[01:34] Sonya: Amazing. So let's kick things off by why don't you introduce yourself to the audience and tell us a little bit about who you are and what you do.

[01:43] Rebecca: Well, I'm Rebecca Mitchell, I work at Macquarie University and I lead a center there called the Health and Well Being at Work Research Unit. So we like it because the acronym is how are you? And we do a lot of work on well, exactly what it said. How can we support people to be to have better health, better wellbeing and greater resilience at work? And we take a view that it's very much support and resources that influence this, rather than looking at it in terms of an individual's responsibility. So we look at how organizations and leaders can best support individuals and create environments that are going to contribute to health, wellbeing and resilience. And that is where the menopause study comes in because that's what we're looking at.

[02:38] Sonya: Exactly. And that's what we connected over and what we're here to chat about in a bit more detail today. How did you come to be in this space where you're working in health and well being at work?

[02:54] Rebecca: Oh, well, I was so lucky, actually. Historically I worked in healthcare and my research has been in healthcare, but when I landed in Macquarie, there was quite a great cohort of fantastic colleagues who were really interested in health and wellbeing and mental health at work and they were looking at nursing. So I got involved then. And then I kind of started to read around and thought, my gosh, this is a way that I can have a real impact because people are struggling. I think they're struggling to COVID but before that, they were struggling in particular occupations and everybody is rethinking what it is they want to do, I think all the time we're doing that. But things like lockdown and financial changes and in political changes have meant that people are saying, what is it that I want from work or don't want from work? So I thought, okay, this is really a great opportunity for us to do some work. That has a real impact.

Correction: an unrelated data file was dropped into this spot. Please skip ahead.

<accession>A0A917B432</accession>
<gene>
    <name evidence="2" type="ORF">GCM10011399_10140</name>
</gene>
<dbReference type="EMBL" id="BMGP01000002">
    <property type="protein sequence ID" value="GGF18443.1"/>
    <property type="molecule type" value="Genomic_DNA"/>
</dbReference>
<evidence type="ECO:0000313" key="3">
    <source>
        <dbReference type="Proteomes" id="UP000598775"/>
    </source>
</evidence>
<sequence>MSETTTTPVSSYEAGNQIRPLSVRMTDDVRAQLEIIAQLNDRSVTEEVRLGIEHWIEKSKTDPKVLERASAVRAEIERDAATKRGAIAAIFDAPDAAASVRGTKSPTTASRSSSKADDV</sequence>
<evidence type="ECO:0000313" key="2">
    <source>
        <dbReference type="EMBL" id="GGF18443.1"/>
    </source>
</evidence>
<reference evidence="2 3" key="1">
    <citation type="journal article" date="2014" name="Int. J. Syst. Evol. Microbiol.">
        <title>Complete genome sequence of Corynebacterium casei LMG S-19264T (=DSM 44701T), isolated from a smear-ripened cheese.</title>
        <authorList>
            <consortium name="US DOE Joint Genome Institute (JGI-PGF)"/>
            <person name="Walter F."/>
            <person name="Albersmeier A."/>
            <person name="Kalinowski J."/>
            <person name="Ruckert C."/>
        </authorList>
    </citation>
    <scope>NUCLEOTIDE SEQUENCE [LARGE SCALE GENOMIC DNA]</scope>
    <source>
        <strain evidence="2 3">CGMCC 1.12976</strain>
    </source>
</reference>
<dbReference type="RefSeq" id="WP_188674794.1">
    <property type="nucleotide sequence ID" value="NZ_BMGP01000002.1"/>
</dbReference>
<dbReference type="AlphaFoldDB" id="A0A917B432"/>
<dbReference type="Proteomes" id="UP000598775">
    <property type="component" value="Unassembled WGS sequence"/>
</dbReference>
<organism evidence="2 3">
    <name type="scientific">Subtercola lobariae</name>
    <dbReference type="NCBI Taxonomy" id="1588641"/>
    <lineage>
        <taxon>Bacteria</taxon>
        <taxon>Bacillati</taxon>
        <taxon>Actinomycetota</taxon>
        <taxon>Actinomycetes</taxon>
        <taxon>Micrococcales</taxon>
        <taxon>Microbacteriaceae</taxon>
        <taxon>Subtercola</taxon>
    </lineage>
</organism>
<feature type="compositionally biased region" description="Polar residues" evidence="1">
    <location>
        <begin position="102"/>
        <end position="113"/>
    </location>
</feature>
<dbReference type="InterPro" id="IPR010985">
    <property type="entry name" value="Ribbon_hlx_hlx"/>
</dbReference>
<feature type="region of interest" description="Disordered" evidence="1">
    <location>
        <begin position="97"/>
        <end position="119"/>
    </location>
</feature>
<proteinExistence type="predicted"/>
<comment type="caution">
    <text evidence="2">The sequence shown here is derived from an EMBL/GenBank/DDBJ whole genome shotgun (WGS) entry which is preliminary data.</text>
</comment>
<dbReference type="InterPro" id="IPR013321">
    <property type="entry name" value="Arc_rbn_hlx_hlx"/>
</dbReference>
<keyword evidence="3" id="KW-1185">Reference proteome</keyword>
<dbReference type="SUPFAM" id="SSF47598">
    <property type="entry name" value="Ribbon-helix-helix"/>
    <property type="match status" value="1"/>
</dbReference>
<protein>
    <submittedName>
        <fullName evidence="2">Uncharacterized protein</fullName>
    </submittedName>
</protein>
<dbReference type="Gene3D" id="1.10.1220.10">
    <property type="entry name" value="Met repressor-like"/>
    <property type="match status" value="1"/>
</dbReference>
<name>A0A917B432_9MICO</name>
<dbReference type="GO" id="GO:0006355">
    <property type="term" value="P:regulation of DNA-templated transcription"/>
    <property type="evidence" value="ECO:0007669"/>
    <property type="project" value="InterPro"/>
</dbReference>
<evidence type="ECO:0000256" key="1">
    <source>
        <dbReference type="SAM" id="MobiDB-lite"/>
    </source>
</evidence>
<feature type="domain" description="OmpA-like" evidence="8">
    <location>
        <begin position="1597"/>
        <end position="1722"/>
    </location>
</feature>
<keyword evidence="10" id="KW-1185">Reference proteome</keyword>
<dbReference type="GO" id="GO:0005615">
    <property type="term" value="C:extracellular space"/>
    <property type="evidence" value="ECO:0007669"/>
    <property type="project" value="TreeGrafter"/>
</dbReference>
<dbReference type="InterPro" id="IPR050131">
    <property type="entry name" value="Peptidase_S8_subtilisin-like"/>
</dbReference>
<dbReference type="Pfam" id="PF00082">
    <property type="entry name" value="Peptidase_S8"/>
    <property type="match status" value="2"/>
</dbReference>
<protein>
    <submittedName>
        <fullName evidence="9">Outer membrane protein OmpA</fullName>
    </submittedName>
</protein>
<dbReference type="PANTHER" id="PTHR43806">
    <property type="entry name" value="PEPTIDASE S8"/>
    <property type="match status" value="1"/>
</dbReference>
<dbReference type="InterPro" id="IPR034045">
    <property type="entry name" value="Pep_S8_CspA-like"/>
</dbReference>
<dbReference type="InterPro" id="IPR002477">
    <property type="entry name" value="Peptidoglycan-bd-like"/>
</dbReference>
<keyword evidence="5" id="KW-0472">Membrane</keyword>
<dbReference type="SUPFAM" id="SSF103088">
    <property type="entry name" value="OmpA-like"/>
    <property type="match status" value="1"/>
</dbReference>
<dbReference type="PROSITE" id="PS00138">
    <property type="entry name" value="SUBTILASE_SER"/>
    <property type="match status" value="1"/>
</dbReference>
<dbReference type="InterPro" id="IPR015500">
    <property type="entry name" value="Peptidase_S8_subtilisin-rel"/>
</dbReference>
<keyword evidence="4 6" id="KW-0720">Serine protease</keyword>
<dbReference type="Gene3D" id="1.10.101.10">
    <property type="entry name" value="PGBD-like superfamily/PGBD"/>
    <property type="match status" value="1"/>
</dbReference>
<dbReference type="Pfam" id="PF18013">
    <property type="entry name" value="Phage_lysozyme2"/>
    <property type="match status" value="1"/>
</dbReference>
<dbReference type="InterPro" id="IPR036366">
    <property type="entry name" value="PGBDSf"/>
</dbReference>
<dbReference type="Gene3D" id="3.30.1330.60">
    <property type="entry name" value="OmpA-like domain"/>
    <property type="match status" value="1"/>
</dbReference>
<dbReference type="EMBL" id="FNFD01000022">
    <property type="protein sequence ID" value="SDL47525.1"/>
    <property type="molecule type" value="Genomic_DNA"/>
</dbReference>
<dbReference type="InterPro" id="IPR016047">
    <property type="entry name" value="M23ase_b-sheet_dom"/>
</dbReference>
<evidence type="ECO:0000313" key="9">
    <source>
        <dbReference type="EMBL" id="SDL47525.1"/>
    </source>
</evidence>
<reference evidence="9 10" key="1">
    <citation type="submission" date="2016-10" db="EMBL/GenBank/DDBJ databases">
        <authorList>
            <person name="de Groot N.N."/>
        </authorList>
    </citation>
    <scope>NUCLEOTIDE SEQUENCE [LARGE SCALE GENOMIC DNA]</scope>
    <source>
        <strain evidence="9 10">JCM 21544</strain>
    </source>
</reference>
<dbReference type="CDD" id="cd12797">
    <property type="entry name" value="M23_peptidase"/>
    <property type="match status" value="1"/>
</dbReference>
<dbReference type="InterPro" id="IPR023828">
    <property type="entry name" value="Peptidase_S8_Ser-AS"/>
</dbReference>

[04:00] Sonya: Yeah, a real impact. I would imagine it. And as you mentioned, even before COVID and the Pandemic, this kind of questions, I guess, were being or conversations were being had around how we can improve work environments for employees. Work from home has become so common now, but it's only prepandemic that it was not a thing that was ever on the table for most employees, I would imagine. And I can imagine that there's been some incredible benefits for some employees to have that flexibility now to work from home versus in an office environment.